Released 2017. Written and directed by Christopher Nolan. Starring Fionn Whitehead, Mark Rylance, Tom Hardy, Kenneth Branagh.

Spoilers follow.

No film has ever left me speechless. I’ve sometimes said, “I’m speechless”, but those words have always emerged fully formed.

As the credits rolled and the lights came up after Dunkirk, Christopher Nolan’s World War II blockbuster, I didn’t know what I felt. I didn’t know if I felt anything. I wondered whether I’d missed something. But when I opened my mouth to speak, I had to hold my tongue because I felt my jaw quivering and my eyes welling up. It took me several moments before I could utter a coherent sentence. I’ve sobbed at the ends of films before, but this was something different. This was shell shock.

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Saw: Hyperlink Horror

Saw Poster

If you haven’t seen the Saw films yet… watch them or spoil them. Make your choice.

Following the by-then de rigueur twist finale of the fourth instalment of Lionsgate’s yearly and, it seemed, unending Saw series (2004-2010), in which sort-of-serial killer Jigsaw (Tobin Bell) puts people through life-or-death ‘games’, the cinema lights came up but my friends and I didn’t move from our seats. We were already discussing what we’d just seen. Saw IV‘s central twist was arguably the most remarkable the series had featured yet: while Saw II‘s two plots take place not at the same time, as the intercutting leads us to believe, but several hours apart, Saw IV ups the ante considerably by revealing that it had taken place simultaneously with Saw III – the brilliance of the twist’s execution sees Agent Strahm (Scott Patterson), himself no doubt bedazzled by the series’ approach to plot structure, accidentally, and literally, walking in on Saw III‘s ending, seconds after it has taken place.

Because I’d done my homework and watched the previous three films in preparation, I had a better immediate grasp of what we’d witnessed than my friends did, and began to explain it as best I could as we slowly wandered out of the screen, but we’d barely made it to the corridor before my delineation of the plot attracted a small crowd of other moviegoers, and once I’d finished my piece, the floor opened, and an impromptu seminar began. Explaining the entire plot wasn’t as easy as explaining the twist, though, and our ensuing discussion incorporated the previous three films’ plot intricacies and particularly the backstory of Jigsaw, which was crucial to this latest film. I began to realise that this was part of the Saw experience itself: we’ve all had discussions about what a film’s message was, or what we thought of it, but our symposium was divorced from interpretation and analysis. We weren’t trying to work out what the film was communicating. We just wanted to know what the plot was.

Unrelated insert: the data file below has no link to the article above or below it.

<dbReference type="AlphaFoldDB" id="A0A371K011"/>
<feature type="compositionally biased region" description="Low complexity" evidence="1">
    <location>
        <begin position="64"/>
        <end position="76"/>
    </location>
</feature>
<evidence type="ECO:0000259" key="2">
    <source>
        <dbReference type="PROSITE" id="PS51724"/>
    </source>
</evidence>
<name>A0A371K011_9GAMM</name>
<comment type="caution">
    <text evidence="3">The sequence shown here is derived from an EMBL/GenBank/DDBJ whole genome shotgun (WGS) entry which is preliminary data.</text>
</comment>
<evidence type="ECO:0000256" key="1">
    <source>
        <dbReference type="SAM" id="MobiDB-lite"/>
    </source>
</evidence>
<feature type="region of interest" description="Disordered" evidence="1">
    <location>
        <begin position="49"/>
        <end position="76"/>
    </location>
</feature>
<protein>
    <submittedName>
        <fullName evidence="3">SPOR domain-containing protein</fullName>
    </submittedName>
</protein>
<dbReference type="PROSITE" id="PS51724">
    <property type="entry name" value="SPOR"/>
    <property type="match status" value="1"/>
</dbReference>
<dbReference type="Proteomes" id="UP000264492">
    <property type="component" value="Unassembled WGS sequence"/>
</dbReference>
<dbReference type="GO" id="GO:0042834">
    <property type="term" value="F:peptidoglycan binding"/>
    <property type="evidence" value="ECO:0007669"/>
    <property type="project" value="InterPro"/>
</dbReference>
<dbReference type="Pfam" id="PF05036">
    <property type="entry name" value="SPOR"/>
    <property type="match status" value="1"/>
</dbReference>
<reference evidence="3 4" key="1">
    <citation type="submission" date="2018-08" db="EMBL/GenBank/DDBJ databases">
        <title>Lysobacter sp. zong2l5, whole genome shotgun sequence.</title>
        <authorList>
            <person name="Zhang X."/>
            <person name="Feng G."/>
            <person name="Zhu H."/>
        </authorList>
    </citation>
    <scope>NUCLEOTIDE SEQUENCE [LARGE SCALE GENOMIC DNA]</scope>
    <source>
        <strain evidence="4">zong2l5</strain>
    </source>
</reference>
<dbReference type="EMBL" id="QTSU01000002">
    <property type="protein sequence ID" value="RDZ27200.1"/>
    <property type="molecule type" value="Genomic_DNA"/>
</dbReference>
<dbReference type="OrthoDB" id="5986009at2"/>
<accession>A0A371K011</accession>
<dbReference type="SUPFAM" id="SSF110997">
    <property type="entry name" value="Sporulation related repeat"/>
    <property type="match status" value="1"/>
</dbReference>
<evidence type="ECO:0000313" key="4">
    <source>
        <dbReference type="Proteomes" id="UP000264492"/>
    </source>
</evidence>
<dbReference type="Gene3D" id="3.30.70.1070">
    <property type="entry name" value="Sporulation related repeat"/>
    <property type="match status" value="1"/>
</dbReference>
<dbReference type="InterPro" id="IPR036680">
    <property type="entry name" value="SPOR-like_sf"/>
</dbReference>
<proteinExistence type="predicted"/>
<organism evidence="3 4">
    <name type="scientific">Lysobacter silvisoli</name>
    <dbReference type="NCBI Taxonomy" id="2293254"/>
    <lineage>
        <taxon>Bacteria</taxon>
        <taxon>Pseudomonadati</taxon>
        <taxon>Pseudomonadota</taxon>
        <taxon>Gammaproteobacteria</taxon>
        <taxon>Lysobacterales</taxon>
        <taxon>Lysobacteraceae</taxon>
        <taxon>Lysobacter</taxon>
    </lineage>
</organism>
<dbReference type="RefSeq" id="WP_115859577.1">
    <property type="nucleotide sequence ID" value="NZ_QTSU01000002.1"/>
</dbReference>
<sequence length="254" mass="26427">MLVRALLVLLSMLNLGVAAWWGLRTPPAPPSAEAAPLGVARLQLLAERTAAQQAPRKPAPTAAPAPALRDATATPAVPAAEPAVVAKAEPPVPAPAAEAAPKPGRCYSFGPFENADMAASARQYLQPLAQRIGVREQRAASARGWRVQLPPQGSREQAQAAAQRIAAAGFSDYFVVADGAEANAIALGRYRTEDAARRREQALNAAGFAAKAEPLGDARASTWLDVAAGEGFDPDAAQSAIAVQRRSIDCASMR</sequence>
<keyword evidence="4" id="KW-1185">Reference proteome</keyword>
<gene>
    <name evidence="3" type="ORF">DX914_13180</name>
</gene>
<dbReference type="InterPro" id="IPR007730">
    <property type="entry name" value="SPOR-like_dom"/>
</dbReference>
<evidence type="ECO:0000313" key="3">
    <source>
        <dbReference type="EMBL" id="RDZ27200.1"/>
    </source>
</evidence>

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Inside Out

Inside Out Group

Released 2015. Directed by Pete Docter. Screenplay by Meg LeFauve & Josh Cooley and Pete Docter. Starring Amy Poehler, Phyllis Smith, Richard Kind, Lewis Black, Kaitlyn Dias.

Significant spoilers follow, including many of the best jokes and the ending, so if you wish to avoid anger I recommend you see Inside Out before reading on. (I also talk about the end of Toy Story 3, but if you haven’t seen that then I assume you have never seen a film in your life.)

As a child, my favourite comic strip was The Numskulls. The idea that tiny maniacal homunculi populated and drove human bodies was captivating and wild, tweaked my interest in science, and made for thousands of great jokes. Now Pixar, the undisputed master of family-friendly cinema, has turned its attention to the same idea. Colour me excited.